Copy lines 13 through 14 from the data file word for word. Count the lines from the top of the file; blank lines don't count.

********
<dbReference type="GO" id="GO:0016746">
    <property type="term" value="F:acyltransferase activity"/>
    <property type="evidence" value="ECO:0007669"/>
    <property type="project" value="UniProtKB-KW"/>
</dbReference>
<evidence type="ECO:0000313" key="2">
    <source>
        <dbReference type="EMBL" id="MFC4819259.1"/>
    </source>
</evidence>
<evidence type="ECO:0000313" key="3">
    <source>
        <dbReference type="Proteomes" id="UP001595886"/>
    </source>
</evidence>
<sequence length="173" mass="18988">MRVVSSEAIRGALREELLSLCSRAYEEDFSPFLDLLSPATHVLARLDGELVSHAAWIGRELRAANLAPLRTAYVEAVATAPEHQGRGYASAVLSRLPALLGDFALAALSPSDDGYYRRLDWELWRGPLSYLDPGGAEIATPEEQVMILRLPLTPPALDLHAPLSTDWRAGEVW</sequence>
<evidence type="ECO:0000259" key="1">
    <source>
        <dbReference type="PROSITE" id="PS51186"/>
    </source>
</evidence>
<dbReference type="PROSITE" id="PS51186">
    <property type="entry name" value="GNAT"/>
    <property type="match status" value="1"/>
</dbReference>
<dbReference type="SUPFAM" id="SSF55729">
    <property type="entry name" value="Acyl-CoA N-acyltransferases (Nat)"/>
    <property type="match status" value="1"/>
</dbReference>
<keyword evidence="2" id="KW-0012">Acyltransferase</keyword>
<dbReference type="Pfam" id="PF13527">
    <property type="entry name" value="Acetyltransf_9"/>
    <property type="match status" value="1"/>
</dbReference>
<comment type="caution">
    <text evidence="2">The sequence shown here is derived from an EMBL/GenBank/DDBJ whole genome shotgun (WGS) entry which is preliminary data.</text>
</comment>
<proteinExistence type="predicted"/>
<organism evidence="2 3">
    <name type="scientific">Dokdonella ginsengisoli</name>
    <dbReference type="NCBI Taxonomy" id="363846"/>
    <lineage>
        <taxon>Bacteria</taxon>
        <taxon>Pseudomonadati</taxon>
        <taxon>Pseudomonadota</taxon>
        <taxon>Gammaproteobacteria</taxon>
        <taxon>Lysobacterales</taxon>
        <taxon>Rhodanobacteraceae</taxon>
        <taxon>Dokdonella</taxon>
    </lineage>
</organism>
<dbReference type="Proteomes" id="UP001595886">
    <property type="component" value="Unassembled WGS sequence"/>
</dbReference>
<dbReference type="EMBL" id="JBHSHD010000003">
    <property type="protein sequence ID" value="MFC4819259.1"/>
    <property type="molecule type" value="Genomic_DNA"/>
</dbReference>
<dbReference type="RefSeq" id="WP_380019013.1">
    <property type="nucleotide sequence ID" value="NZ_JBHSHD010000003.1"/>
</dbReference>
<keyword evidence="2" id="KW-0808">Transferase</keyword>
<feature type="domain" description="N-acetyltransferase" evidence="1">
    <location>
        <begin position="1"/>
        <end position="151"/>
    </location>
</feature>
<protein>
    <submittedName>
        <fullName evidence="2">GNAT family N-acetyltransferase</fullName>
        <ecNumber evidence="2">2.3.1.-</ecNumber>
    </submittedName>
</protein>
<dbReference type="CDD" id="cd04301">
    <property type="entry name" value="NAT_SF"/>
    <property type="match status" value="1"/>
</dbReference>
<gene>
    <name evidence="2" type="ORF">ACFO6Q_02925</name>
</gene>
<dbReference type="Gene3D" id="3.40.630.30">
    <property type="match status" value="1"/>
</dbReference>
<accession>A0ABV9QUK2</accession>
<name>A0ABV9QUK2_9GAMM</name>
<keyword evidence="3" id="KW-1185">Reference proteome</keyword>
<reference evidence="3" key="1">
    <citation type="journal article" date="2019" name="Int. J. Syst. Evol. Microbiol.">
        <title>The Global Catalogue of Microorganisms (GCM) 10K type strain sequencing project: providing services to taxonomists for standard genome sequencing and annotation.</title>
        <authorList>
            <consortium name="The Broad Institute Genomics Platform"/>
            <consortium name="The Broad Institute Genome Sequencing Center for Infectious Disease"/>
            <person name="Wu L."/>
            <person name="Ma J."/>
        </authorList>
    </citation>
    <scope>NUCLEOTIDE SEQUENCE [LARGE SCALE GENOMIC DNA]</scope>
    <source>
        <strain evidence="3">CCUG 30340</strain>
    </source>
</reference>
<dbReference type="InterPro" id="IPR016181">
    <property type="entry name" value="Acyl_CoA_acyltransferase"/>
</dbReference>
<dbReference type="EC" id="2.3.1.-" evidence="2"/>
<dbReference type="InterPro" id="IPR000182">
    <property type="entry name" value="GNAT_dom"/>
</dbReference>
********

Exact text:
        <dbReference type="Proteomes" id="UP001595886"/>
    </source>